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BOV Market Watch - Week ending 31st July 2020
31 Jul 2020
Fed holds rates steady, says economic growth is ‘well below’ pre-pandemic level. At its two-day monetary policy meeting that ended last Wednesday, the Federal Reserve held interest rates steady, a decision that was accompanied by a tepid outlook on the coronavirus-beleaguered economy. In a move that was widely expected, the central bank kept its benchmark overnight lending rate anchored near zero, where it has been since March 15 in the early days of the pandemic. “Following sharp declines, economic activity and employment have picked up somewhat in recent months but remain well below their levels at the beginning of the year,” the post-meeting statement said. Along with keeping rates low, the Federal Open Market Committee, which sets monetary policy, emphasised its commitment to maintain its bond-buying and the array of lending and liquidity programmes that it launched in response to the pandemic.

Eurozone economic confidence improves, but still remains negative. Economic confidence in the eurozone improved to a four-month high in July as improving sentiment in the industrial and service sectors strengthened amid the relaxation of coronavirus containment restrictions, survey data showed this week. The eurozone economic sentiment index climbed to 82.3 in July from 75.8 in the previous month, survey data from European Commission showed. The score was forecast to rise to 81.0. Notwithstanding the improving sentiment, it remained well below the pre-coronavirus levels and points to gross domestic product contracting by two percent year-on-year at the start of the third quarter, Jason Tuvey, an economist at Capital Economics, said.

German GDP sees biggest decline since 1970 in second quarter. Germany's gross domestic product fell by 10.1 percent in the second quarter of 2020 compared with the first quarter. That was the biggest decline since 1970, according to the German statistics office’s flash estimate and comes amid fears of a second wave of the coronavirus pandemic across Europe. Economists had expected a nine percent decline. Compared with last year, Thursday's figures were even worse. GDP was down by 11.7 percent for April to June, with an overall collapse in exports and household spending alongside an increase in state spending.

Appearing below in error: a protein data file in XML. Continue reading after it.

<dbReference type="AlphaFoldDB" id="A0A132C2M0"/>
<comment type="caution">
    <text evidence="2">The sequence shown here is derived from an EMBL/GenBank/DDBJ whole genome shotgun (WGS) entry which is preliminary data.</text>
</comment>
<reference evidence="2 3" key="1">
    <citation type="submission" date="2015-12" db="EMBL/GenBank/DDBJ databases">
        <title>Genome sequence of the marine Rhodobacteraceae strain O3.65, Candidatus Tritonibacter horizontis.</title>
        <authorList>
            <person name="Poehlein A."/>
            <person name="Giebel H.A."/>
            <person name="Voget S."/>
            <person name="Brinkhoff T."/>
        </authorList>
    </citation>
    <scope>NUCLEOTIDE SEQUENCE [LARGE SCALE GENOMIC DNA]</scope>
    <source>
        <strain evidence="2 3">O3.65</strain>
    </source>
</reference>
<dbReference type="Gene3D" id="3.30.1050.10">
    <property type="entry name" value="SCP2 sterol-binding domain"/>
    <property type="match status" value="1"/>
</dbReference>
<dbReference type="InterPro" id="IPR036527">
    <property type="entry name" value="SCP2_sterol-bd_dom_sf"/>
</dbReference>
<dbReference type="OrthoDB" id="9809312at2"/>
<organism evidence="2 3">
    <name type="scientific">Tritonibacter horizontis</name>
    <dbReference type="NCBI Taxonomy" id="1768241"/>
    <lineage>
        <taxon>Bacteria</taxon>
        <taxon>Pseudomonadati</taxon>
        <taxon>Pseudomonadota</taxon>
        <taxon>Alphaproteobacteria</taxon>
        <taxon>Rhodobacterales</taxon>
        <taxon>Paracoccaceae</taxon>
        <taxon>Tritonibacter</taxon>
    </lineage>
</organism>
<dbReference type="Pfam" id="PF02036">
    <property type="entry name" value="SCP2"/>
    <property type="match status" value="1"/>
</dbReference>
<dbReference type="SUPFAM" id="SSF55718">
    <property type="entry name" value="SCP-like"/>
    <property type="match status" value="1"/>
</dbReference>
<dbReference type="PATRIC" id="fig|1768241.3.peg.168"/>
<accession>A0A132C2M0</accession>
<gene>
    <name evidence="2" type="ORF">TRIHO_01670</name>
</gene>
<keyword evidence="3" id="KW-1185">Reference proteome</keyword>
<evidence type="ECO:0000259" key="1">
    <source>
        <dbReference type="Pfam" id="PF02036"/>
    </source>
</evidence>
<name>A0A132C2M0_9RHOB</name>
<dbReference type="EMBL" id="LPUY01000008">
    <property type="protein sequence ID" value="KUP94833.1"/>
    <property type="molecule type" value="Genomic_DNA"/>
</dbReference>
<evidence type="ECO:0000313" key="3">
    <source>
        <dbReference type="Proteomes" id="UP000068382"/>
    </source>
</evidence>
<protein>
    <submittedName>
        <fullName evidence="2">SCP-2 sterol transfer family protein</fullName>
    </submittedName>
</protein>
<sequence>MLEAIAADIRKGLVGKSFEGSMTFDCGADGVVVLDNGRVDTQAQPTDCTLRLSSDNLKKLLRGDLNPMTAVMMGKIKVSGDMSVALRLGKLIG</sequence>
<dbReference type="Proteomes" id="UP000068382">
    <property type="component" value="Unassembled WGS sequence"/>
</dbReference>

China's factories accelerate output in July.  China’s factories notched up activity in July for a fifth consecutive month as improving prospects for electrical and pharmaceutical goods underpinned a broader recovery from earlier coronavirus shutdowns. According to figures released on Friday by the National Bureau of Statistics, the manufacturing sector in the word’s second largest economy continued to expand in July with a manufacturing purchasing managers’ index, or PMI, score of 51.1 for July, up from June’s 50.9. That was the highest reading since March and dashed expectations for a drop to 50.7. The 50-point mark separates growth from contraction on a monthly basis. However, analysts caution the recovery could stall amid the resurgence in global coronavirus infections and as China’s factories deal with disruptions from continuing floods.

Malta Producer Prices Drop In June. Malta's producer prices fell for the first time in three months in June, data from the National Statistics Office showed earlier this week. The producer price index, or PPI, declined by 0.27 percent year-on-year in June, after a 0.31 percent increase in May. Prices for intermediate goods fell by 2.41 percent annually in June. Prices for capital goods and consumer goods rose by 1.19 percent and 1.98 percent, respectively. Domestic market prices increased by 1.46 percent, while non-domestic market prices fell 1.35 percent. On a monthly basis, producer prices fell by 0.06 percent in June, after 0.02 percent increase in the previous month. 
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Bank of Valletta p.l.c. is a public limited company regulated by the MFSA and is licensed to carry out the business of banking and investment services in terms of the Banking Act (Cap. 371 of the Laws of Malta) and the Investment Services Act (Cap.370. of the Laws of Malta).